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Half of parents worry that their children cannot spot fake news, report finds

More than half of UK parents (52 per cent) believe that their children are not equipped with the skills needed to spot 'fake news', a survey of more than 1,000 parents has found.

The family news literacy report, commissioned by the National Literacy Trust, found that half of the parents surveyed were concerned about the impact misinformation and 'fake news' were having on their children and didn't feel they had enough support.

"Children and young people have the opportunity to find information from a considerably wider range of sources than their parents, growing up with the online world providing a constant and convenient source of news," said the report's author Irene Picton. "However, developing the skills and confidence to judge the reliability of information found online presents a challenge to children and parents alike."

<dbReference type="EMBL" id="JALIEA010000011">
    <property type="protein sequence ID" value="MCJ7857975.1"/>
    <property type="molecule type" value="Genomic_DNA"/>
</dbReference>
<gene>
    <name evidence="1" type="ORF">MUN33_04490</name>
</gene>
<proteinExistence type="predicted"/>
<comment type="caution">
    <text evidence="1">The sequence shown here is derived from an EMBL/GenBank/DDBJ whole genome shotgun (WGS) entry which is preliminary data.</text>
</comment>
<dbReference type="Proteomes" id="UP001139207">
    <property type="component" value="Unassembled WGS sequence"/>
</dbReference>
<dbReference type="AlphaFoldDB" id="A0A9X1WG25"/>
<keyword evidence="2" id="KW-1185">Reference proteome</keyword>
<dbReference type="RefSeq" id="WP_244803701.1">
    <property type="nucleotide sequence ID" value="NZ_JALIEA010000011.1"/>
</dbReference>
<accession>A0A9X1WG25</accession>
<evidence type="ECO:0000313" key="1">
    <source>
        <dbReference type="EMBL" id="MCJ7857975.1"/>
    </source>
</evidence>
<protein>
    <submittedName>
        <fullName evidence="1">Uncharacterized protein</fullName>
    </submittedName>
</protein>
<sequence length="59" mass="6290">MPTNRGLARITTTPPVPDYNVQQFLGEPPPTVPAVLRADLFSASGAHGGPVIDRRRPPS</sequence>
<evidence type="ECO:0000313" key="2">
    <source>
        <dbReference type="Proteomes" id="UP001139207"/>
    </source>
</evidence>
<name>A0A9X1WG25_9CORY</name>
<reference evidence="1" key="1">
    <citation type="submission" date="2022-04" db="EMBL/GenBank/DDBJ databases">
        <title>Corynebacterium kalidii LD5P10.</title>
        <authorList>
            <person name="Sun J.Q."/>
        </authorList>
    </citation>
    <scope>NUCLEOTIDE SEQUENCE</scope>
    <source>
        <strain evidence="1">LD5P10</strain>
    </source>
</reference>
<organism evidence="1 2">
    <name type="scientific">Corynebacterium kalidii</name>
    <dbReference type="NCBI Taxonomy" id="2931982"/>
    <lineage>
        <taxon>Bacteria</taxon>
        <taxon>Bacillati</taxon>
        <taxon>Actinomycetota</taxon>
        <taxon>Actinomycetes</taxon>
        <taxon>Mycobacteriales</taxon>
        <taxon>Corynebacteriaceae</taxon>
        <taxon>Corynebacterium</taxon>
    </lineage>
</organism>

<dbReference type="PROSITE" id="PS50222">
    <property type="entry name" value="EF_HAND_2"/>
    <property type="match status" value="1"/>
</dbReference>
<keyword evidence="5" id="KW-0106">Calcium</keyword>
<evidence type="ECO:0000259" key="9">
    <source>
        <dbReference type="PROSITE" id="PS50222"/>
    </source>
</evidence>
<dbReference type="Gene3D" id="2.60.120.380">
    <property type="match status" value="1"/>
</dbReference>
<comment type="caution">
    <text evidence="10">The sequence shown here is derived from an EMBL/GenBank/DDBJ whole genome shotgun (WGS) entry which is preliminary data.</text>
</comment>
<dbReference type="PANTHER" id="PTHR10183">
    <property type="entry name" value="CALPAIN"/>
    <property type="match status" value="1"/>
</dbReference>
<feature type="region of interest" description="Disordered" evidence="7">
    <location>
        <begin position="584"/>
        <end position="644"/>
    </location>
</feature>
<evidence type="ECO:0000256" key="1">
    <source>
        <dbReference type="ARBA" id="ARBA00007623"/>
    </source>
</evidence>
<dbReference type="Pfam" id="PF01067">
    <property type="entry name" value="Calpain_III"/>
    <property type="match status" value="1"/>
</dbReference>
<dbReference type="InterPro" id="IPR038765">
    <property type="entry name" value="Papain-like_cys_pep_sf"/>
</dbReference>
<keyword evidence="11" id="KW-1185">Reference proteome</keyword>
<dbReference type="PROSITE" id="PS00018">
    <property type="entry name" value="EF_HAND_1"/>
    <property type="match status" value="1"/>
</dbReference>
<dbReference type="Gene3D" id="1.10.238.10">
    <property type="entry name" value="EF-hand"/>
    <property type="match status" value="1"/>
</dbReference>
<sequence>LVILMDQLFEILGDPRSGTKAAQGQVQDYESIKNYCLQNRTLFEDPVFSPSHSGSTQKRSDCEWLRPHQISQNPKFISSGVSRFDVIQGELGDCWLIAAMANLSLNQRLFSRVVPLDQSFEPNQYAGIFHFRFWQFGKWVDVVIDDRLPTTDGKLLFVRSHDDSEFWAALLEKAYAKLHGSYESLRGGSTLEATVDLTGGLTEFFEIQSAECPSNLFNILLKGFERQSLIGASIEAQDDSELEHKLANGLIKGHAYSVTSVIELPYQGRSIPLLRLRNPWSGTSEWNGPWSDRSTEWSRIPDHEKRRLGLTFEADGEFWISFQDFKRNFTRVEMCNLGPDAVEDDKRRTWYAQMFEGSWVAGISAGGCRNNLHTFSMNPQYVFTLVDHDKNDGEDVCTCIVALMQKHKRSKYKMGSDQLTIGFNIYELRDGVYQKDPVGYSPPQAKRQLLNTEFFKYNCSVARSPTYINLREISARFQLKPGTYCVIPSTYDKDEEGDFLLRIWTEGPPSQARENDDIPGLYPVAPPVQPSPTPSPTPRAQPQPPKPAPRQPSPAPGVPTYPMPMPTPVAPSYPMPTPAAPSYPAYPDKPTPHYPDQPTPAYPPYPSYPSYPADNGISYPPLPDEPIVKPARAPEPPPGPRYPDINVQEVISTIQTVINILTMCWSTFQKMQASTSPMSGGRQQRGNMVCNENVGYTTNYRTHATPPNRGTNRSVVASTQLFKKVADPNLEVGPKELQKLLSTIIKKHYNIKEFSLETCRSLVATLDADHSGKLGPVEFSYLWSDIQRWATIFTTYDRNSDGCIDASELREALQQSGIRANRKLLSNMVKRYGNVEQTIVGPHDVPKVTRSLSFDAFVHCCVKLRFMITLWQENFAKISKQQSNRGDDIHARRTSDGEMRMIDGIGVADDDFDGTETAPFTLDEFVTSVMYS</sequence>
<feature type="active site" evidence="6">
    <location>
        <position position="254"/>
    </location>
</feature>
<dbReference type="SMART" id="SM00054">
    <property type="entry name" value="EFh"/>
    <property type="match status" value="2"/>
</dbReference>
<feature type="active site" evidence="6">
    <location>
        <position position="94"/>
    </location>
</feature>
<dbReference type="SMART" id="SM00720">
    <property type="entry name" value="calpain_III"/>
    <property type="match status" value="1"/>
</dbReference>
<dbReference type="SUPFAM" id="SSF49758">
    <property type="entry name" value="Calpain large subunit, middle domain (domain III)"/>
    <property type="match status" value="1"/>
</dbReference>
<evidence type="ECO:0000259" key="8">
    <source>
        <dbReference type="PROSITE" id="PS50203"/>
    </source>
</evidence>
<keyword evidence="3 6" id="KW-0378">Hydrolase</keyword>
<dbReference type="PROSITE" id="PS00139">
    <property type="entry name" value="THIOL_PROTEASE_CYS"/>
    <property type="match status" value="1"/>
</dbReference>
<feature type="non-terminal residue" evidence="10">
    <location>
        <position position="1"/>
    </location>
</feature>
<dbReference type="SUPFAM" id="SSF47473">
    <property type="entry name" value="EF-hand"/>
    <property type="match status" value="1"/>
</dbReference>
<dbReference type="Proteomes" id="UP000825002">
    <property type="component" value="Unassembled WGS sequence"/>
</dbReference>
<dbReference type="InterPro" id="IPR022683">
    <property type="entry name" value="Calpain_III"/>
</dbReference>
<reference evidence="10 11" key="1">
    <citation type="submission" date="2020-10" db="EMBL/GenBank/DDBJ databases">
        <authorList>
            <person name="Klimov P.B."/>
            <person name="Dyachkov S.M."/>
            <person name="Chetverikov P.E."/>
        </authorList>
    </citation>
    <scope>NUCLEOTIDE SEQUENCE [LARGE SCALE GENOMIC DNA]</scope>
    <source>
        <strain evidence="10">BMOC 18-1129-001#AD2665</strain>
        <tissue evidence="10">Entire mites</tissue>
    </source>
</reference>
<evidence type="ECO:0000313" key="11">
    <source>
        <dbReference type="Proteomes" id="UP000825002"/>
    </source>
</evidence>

Around 40 per cent of parents said they were not able to spot misinformation and many were concerned that the rise of non-conventional news platforms, such as Facebook and YouTube, had added to the problem.

The Be Internet Alert pillar of the Be Internet Legends curriculum may be able to help with some of this: it's designed to help children develop their critical thinking skills. The lesson plans teach children how to spot fake news, dodge phishing websites and evaluate what they see online. Find out more about the FREE Be Internet Legends curriculum pack.